Home Rehab After TKA Equals Hospital Stay
Biloine W. Young • Thu, April 6th, 2017
Traditional beliefs among both patients and physicians about where to best recover from a total knee arthroplasty (TKA)—in the hospital or at home—are challenged by a study conducted in Australia by Justine Naylor, Ph.D., and Andrew Fleischman, M.D.
In a comparison of inpatient and home-based rehabilitation programs following total knee arthroplasty (TKA) they found that the recovery was very similar for many key factors, including pain relief and knee functioning.
The study involved 165 postsurgical patients, 81 of whom were randomized to a 10-day hospital inpatient program and 84 patients who went to a home-based program. An additional group of 87 chose the home-based program. Sixty-eight percent of the participants were women who had a mean age of 66 years. Researchers assessed the patients’ mobility at 26 weeks after surgery, with a 6-minute walk test.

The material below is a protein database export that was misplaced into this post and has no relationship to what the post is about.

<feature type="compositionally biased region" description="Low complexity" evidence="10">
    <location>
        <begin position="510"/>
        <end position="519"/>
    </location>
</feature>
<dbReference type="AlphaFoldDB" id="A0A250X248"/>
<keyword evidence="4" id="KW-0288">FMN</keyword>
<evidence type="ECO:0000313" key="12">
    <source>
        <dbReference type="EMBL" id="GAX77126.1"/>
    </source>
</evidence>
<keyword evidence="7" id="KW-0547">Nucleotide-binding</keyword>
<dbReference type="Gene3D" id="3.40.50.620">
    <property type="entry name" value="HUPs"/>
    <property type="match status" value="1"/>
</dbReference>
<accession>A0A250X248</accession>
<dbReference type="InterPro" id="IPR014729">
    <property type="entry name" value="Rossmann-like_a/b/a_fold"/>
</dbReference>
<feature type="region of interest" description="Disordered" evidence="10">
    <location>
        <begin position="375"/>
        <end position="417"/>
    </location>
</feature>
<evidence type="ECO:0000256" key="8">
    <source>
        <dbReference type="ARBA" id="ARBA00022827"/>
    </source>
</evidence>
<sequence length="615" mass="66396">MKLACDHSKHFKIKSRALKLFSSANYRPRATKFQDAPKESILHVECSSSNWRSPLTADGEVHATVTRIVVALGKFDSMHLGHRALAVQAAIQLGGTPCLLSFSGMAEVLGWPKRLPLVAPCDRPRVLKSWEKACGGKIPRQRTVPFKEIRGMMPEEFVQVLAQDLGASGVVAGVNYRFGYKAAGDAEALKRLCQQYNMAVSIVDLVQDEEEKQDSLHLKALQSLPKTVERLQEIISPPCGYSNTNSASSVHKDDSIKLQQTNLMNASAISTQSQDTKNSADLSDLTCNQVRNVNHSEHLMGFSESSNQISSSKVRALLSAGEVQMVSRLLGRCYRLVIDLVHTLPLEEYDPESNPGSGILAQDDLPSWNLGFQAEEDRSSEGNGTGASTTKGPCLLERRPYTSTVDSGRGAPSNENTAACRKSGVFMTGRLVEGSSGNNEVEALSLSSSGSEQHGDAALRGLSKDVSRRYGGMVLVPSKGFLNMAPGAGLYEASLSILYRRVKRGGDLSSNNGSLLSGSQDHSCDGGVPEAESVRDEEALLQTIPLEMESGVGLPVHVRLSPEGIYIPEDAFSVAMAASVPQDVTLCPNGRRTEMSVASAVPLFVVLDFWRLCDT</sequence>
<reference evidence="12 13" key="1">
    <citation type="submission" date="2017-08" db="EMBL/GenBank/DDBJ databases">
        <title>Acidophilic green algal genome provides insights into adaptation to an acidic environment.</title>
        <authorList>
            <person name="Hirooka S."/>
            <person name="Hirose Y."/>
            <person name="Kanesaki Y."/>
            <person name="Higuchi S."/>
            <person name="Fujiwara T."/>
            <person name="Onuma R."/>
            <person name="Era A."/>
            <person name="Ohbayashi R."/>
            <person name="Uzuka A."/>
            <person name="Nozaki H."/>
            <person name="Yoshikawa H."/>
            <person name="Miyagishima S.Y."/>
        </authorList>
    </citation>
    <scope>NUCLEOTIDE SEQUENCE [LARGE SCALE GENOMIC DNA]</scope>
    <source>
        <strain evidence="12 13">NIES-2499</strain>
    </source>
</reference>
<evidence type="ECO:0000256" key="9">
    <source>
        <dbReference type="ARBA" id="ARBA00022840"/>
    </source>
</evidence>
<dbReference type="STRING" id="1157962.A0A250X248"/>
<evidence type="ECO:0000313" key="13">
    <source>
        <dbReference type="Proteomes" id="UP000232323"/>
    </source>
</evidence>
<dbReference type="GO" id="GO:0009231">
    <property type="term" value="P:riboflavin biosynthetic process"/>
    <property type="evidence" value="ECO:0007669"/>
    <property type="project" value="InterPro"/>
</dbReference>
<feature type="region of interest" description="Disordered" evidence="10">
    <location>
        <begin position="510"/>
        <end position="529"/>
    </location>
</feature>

They found that there was no significant difference in the 6-minute walk test between the inpatient and the two home-based programs. The researchers found similar findings for pain and function. The pain and function scores on average were more than double, meaning much greater improvement, noted Naylor. Complications after discharge were also higher for the inpatient group versus those receiving rehabilitation at home.
"I think everyone assumed that more intensive, more supervised therapy always leads to better recovery—either a quicker recovery or a greater absolute recovery—in any context," Naylor told Kathleen Doheny, the writer for Practical Pain Management. "We did not see either of these things."
Commenting on the unexpected similarity in outcomes between the groups, Naylor speculated that ''time is primarily variable dictating recovery." She added that ''it is possible that the role of rehabilitation is to guide people about what to do, provide a point of regular and personal contact with a health professional so adverse events are detected, to encourage participation in activity, and to bring people together to share in their recovery as shared experiences normalize the process for the individual."